Woken Furies — Richard Morgan 4/5
Fun, if a little confusing at times in terms of character motivations. I enjoyed the exploration of Kovacs as fundamentally damaged, but still striving to do his best for those he cares about. I didn’t enjoy where things go with Falconer, though I think she is an excellent figure throughout the books and I could really get into Quellism. “Face the facts” is pretty much my philosophy of life anyway. The end of the book is fitting, and that is all I shall say about it.
Iron Druid Chronicles 2-9 + Short Stories — Kevin Hearne 4/5
And here’s where I got completely hooked on the Iron Druid books, as I suspected I would. If you don’t want to commit to reading the series you’ll find it hard to stop after Hexed. I’m not going to review each individually as I found them all to be equally good stories, well paced and engaging, taking us onward to a looming final conclusion. Other characters are added as the books move forward, and this is a good thing, as Atticus, interesting as he is, could start to get a bit wearing without some other points of view, especially as counterpoints to his way of seeing and doing things. There are plenty of spirits, witches, vampires, werewolves and other entities to keep an urban fantasy lover happy, with various pantheons of gods and their planes also big features. If you want to binge some good urban fantasy this series may be for you. The short stories are also fun.
At the Existentialist Cafe: Freedom, Being and Apricot Cocktails — Sarah Bakewell 5/5
This book has rekindled my love of early Sartre, Husserl, existentialism and phenomenology; it also sparked new loves of de Beauvoir and Merleau-Ponty, who I had never given direct consideration before. Given the current culture wars, I think society could do with a large dose of existentialism and phenomenology right about now; individual responsibility combined with a determination to see things as they are in the here and now would cure much of what ails us. Bakewell does an excellent job of situating thinkers and their ideas in their historical context in a way that brings both the thinkers and their ideas to life, giving greater depth and perspective to the concepts under discussion. She is even handed and there does not appear to be any drastic misinterpretation or reinterpretation. If you’ve ever been curious about existentialism and its roots this is an excellent overview, though you may, like me, find you need to wade through the first few chapters involving Heidegger to get to the more central themes. Heidegger is important for context, but, in my opinion, little more, and it would have been a shame if I had put the book down and not come back, as I nearly did, as the focus seemed to be so much on him at the start.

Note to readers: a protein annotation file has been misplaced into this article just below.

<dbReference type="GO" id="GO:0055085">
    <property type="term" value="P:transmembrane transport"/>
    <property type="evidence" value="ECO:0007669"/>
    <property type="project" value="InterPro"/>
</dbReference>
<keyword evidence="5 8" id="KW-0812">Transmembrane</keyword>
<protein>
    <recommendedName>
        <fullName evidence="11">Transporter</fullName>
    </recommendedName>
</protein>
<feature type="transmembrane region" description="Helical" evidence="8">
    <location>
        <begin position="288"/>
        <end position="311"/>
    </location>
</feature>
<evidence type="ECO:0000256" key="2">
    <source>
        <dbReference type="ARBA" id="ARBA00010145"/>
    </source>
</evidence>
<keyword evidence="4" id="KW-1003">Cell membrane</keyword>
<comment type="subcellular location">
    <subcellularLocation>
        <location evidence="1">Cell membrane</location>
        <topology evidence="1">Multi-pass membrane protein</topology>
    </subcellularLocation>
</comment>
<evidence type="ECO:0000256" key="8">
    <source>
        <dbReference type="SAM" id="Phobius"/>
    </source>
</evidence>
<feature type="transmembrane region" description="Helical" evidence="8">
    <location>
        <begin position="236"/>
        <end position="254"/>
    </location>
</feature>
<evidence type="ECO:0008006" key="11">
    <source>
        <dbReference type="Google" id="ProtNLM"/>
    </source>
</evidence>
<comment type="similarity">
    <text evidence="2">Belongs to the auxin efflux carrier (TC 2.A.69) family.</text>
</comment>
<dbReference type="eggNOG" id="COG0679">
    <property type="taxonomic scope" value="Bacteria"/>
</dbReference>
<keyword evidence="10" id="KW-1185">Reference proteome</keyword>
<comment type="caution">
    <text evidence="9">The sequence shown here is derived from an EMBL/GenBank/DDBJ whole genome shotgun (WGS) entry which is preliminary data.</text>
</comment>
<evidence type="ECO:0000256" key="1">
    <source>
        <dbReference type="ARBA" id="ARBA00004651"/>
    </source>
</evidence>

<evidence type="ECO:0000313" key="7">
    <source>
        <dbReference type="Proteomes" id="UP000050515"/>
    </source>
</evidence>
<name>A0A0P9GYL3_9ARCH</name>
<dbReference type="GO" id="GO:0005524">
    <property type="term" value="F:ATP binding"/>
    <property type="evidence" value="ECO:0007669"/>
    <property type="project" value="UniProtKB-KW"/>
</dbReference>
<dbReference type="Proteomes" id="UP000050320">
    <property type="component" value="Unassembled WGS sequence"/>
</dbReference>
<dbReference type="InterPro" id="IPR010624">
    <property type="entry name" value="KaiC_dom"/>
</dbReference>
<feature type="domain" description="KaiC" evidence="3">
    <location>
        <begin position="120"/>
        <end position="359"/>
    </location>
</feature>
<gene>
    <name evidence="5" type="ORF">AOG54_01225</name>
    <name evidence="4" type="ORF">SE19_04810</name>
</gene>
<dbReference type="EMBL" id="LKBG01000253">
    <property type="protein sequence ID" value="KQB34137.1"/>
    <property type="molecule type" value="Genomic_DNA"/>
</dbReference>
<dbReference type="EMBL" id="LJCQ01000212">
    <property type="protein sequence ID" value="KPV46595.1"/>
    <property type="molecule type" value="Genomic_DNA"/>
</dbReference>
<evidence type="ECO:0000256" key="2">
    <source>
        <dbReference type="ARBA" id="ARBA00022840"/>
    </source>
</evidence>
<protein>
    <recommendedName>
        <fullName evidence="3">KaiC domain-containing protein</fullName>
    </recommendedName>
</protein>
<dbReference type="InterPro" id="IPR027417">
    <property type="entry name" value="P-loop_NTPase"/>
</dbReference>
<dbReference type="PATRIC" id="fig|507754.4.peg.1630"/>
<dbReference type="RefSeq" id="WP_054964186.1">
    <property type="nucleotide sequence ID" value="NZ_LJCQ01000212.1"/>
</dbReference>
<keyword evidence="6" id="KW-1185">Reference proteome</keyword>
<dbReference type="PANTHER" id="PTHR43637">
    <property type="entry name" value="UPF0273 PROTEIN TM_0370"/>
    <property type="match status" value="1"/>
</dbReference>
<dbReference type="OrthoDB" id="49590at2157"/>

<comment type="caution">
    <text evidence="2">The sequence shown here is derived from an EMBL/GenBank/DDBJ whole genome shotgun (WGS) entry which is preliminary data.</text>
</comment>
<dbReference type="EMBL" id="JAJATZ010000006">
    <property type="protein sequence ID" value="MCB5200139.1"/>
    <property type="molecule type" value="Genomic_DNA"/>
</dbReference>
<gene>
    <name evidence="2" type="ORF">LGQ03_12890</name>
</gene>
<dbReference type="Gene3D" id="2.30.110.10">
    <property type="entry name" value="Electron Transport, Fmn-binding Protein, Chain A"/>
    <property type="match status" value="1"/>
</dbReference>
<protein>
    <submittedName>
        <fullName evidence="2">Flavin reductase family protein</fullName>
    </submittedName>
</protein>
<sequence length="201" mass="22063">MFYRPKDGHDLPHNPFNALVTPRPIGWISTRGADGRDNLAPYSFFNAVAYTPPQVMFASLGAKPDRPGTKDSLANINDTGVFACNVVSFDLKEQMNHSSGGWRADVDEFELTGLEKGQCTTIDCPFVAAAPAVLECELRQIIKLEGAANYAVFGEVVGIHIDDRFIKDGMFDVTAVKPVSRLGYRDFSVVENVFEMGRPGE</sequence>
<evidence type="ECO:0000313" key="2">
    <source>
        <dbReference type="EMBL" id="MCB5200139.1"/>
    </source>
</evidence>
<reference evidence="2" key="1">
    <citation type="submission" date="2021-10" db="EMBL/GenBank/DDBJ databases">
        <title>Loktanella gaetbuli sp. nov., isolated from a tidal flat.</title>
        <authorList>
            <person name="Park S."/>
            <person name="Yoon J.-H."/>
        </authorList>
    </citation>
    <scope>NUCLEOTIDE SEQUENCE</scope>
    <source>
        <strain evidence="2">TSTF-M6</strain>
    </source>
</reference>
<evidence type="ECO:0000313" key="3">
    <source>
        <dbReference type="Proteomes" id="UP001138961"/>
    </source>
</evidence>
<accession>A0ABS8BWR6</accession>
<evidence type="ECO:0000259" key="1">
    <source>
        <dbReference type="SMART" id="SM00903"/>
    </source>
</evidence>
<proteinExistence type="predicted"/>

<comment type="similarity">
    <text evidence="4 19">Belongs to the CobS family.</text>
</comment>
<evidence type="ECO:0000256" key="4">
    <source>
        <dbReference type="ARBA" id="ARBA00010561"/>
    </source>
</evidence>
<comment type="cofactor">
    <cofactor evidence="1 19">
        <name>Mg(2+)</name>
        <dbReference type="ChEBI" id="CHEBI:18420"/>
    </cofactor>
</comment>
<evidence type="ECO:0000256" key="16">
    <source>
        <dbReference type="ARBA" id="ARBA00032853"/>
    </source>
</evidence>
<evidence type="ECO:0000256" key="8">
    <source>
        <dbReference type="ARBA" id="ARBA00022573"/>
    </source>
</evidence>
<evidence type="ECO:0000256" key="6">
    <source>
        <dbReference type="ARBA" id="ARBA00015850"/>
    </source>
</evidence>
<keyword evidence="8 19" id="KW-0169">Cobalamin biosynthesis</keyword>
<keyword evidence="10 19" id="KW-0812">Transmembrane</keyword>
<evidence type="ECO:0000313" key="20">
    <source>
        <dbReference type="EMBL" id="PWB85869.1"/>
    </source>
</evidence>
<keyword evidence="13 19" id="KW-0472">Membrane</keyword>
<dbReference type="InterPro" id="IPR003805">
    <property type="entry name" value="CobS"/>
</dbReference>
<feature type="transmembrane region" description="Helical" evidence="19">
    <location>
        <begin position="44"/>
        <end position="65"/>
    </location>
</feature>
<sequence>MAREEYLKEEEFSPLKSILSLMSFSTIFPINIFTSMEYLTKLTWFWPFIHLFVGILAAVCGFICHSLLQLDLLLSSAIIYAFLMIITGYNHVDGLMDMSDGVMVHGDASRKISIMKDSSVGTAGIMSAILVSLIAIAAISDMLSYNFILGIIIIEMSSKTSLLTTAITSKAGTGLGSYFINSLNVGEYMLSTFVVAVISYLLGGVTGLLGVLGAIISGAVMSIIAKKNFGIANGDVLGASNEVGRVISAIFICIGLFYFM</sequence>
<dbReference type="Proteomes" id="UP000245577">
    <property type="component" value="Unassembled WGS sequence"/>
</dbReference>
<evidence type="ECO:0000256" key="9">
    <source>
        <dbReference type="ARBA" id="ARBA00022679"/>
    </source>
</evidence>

One I will be reading again, as I found a lot to be inspired by, as an artist and a writer, as well as a human being.
The End of Gender — Debra Soh
Irreversible Damage — Abigail Shrier
I was impressed enough by Joe Rogan’s interviews with both Soh and Shrier to want to read their books. Gulag survivor Aleksandr Solzhenitsyn warned us we should not live by lies. History is littered with stories of the victims of ideology. I am interested in the facts of this debate, not in people’s feelings, delusions, dogma or word games, and these books seem to have plenty of facts.
Planning to Read:
The Madness of Crowds — Douglas Murray
Heaven’s River (Bobiverse #4) — Dennis E. Taylor
Plan for the Worst (The Chronicles of St Mary’s #11) — Jodi Taylor